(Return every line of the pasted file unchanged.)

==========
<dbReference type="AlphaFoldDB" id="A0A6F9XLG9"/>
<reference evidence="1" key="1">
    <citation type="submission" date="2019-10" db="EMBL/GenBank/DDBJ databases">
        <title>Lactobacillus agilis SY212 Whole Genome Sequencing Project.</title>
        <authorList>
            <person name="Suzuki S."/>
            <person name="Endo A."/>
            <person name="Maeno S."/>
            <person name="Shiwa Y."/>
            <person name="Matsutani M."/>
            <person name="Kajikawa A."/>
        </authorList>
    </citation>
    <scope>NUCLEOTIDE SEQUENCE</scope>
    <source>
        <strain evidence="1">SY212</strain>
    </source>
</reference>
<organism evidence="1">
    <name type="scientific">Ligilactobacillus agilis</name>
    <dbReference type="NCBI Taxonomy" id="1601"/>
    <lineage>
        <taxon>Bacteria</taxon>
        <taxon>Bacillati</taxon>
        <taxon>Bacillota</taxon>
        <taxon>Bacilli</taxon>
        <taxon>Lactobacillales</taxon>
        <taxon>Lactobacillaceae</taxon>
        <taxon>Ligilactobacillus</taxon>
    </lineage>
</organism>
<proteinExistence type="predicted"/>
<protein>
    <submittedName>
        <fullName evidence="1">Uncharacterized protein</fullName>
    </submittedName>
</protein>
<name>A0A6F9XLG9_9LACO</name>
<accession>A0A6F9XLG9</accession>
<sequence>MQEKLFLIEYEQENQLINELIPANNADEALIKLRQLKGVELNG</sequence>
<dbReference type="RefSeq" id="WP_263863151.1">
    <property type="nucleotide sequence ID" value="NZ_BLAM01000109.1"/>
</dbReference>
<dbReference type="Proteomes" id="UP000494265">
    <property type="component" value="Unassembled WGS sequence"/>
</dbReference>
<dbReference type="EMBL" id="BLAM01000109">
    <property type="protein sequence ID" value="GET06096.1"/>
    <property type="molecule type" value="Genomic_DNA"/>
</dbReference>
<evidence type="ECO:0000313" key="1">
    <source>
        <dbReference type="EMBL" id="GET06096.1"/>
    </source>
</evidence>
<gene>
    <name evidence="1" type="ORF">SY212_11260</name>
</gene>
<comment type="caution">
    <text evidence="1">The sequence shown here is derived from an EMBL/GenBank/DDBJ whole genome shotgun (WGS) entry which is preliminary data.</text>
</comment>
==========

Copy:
<dbReference type="AlphaFoldDB" id="A0A6F9XLG9"/>
<reference evidence="1" key="1">
    <citation type="submission" date="2019-10" db="EMBL/GenBank/DDBJ databases">
        <title>Lactobacillus agilis SY212 Whole Genome Sequencing Project.</title>
        <authorList>
            <person name="Suzuki S."/>
            <person name="Endo A."/>
            <person name="Maeno S."/>
            <person name="Shiwa Y."/>
            <person name="Matsutani M."/>
            <person name="Kajikawa A."/>
        </authorList>
    </citation>
    <scope>NUCLEOTIDE SEQUENCE</scope>
    <source>
        <strain evidence="1">SY212</strain>
    </source>
</reference>
<organism evidence="1">
    <name type="scientific">Ligilactobacillus agilis</name>
    <dbReference type="NCBI Taxonomy" id="1601"/>
    <lineage>
        <taxon>Bacteria</taxon>
        <taxon>Bacillati</taxon>
        <taxon>Bacillota</taxon>
        <taxon>Bacilli</taxon>
        <taxon>Lactobacillales</taxon>
        <taxon>Lactobacillaceae</taxon>
        <taxon>Ligilactobacillus</taxon>
    </lineage>
</organism>
<proteinExistence type="predicted"/>
<protein>
    <submittedName>
        <fullName evidence="1">Uncharacterized protein</fullName>
    </submittedName>
</protein>
<name>A0A6F9XLG9_9LACO</name>
<accession>A0A6F9XLG9</accession>
<sequence>MQEKLFLIEYEQENQLINELIPANNADEALIKLRQLKGVELNG</sequence>
<dbReference type="RefSeq" id="WP_263863151.1">
    <property type="nucleotide sequence ID" value="NZ_BLAM01000109.1"/>
</dbReference>
<dbReference type="Proteomes" id="UP000494265">
    <property type="component" value="Unassembled WGS sequence"/>
</dbReference>
<dbReference type="EMBL" id="BLAM01000109">
    <property type="protein sequence ID" value="GET06096.1"/>
    <property type="molecule type" value="Genomic_DNA"/>
</dbReference>
<evidence type="ECO:0000313" key="1">
    <source>
        <dbReference type="EMBL" id="GET06096.1"/>
    </source>
</evidence>
<gene>
    <name evidence="1" type="ORF">SY212_11260</name>
</gene>
<comment type="caution">
    <text evidence="1">The sequence shown here is derived from an EMBL/GenBank/DDBJ whole genome shotgun (WGS) entry which is preliminary data.</text>
</comment>